I got the chance to spend a week of work experience in a lab, part of a well respected university. As excited as I was for this experience, a small fraction of me was worried, because I had seen a lot of morbid images on my Facebook homepage, images which I had not asked to see. But when I saw the way animals were used, I was very positively surprised.

And because I know that one single experience is not representative of the use of animals across all laboratories, I was pushed to investigate more.

I decided to look into the situation in the UK as this is where I live, and hopefully where I will go on to study and carry out any experiments in the future.

First of all, I would like to point out that not anybody can work with animals. In the eve of my Biology and Chemistry investigations, it has become clear to me that working with animals is more of a pain than it is a joy. The UK government requires those wanting to use animals under laboratory conditions to have a license and to have passed a course in animal care. Countless restrictions have to be taken into account and the animals have to be treated with the utmost care, always keeping their welfare in mind.

As a researcher pointed out to me jokingly when I worked in their lab this past summer: “The animals here are treated a lot better than any of the researchers!”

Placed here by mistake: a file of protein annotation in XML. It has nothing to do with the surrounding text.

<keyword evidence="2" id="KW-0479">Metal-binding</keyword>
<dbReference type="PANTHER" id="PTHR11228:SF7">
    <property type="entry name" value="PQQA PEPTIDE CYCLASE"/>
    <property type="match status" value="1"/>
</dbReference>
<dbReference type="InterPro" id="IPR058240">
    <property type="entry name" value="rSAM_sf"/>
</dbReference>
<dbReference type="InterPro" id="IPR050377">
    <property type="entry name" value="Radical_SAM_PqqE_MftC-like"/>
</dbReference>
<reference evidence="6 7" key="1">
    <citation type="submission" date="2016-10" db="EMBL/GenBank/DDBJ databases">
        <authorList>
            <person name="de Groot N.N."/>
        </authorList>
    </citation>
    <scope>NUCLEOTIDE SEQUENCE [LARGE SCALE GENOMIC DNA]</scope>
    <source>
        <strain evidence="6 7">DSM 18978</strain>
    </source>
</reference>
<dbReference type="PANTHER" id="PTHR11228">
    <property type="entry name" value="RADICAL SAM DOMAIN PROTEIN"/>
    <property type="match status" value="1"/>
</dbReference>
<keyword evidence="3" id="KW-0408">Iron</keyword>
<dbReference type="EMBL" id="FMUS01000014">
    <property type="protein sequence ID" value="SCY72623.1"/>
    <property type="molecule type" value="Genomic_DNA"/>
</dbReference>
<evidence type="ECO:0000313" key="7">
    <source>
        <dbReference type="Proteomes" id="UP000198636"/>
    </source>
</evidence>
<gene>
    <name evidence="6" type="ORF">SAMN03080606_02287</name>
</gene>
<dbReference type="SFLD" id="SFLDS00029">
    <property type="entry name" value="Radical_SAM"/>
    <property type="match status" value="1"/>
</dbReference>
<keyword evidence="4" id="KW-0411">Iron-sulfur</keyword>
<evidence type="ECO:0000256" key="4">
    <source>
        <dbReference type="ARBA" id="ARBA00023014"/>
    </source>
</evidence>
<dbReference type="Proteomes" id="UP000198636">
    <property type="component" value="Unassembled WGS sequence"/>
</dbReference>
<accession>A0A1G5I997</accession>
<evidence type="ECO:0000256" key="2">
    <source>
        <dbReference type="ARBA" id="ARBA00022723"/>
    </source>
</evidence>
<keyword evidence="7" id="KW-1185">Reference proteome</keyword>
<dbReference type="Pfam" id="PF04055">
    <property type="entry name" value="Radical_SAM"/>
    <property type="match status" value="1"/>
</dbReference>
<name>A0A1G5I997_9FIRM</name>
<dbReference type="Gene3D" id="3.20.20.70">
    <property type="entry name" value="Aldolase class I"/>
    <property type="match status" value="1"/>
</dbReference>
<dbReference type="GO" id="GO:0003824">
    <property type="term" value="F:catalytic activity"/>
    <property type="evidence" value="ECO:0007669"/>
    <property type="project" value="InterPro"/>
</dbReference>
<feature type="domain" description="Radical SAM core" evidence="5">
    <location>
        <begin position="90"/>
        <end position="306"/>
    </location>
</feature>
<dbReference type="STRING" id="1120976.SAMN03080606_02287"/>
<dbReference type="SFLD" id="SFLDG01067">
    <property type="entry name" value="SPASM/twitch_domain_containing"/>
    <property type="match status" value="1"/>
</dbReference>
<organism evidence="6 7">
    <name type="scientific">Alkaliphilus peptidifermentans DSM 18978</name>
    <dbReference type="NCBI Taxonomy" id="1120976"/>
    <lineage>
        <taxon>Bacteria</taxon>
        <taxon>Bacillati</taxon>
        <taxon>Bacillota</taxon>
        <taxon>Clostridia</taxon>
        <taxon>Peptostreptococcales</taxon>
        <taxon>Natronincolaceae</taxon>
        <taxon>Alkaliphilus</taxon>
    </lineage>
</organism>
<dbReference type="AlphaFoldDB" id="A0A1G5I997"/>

These people know that it is not ideal to work on animals, and try as much as they can to find alternatives for works on animals, as it can be expensive and won’t always give the best results, but it is still very useful to work with non-human animals.

It seems that the general consensus in the scientific community is that animal research may not be ideal, but in a lot of cases, essential.

This is why, it is fundamental to carry it out as well as possible, always keeping in mind what is known as “The three Rs of animal research”:

Replacement: To try as far as possible to replace the use of animals with alternative techniques

Reduction: To always use the minimum possible number of animals to make a fair investigation.

Refinement: To find ways in which animal stress and suffering will be brought to a minimum.

These three principles were first described by W.M.S Russell and R.L Burch in their book: “The Principles of Humane Experimental Technique”

I am trying to keep this as short as possible, but it is proving extraordinarily difficult to do so, as there are many points of view. But the thing is, I’m not writing this post because I wish to convince others to take on my views on such a controversial topic.